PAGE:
Satyros and Maina
In Greek mythology, satyrs (Ancient Greek: Σάτυροι, Satyroi) are a troop of male companions of Pan and Dionysus — "satyresses" were a late invention of poets — that roamed the woods and mountains. In myths they are often associated with pipe-playing.
Attic painted vases depict mature satyrs as being strongly built with flat noses, large pointed ears, long curly hair, and full beards, with wreaths of vine or ivy circling their balding heads. Satyrs often carry the thyrsus: the rod of Dionysus tipped with a pine cone.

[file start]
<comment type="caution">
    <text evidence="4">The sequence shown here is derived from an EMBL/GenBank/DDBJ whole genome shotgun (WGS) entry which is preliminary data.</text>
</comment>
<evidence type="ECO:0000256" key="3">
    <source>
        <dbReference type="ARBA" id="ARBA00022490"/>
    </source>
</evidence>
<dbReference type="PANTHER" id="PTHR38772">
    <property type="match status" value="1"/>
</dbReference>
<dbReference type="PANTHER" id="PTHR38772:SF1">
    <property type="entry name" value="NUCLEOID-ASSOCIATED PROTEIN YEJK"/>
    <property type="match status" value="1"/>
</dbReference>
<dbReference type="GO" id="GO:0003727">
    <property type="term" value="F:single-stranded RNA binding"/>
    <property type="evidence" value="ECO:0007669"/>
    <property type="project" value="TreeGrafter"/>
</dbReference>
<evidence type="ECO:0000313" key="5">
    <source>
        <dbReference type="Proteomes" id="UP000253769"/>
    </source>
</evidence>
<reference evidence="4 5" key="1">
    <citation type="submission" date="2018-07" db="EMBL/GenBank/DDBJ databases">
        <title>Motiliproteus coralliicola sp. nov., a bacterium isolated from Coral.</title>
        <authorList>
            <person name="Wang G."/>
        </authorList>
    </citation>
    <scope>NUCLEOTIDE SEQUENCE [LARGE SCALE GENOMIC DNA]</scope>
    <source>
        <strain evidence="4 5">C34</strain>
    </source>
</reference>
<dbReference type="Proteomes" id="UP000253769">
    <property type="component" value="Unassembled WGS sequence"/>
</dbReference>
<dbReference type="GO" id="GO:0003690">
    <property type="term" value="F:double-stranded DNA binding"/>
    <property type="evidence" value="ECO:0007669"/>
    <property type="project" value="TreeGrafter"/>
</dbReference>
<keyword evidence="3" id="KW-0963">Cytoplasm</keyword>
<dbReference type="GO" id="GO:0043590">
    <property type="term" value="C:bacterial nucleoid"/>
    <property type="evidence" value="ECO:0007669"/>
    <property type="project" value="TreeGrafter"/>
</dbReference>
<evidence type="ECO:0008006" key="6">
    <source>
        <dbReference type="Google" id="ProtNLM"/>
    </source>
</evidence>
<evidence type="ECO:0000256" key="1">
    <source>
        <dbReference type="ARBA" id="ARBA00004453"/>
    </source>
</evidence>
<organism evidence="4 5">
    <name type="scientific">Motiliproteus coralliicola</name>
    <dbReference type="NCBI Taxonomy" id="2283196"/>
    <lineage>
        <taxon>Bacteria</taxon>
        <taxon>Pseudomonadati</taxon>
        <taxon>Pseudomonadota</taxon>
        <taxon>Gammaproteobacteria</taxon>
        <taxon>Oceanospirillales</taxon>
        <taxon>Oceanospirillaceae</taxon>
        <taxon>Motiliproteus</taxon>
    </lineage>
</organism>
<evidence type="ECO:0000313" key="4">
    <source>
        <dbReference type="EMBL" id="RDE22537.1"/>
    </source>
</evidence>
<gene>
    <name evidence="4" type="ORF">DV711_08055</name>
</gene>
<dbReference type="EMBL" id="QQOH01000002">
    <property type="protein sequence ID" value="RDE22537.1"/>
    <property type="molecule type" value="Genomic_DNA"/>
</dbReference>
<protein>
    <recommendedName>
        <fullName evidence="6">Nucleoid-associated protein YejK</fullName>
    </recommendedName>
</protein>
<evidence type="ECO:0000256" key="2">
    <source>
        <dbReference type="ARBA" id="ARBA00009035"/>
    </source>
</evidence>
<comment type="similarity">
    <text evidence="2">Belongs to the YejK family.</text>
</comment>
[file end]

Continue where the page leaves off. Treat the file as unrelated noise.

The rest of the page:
Satyrs acquired their goat-like aspect through later Roman, conflation with Faunus, a carefree Italic nature spirit of similar characteristics and identified with the Greek god Pan. Hence satyrs are most commonly described in Latin literature as having the upper half of a man and the lower half of a goat, with a goat's tail in place of the Greek tradition of horse-tailed satyrs; therefore, satyrs became nearly identical with fauns. Mature satyrs are often depicted in Roman art with goat's horns, while juveniles are often shown with bony nubs on their foreheads.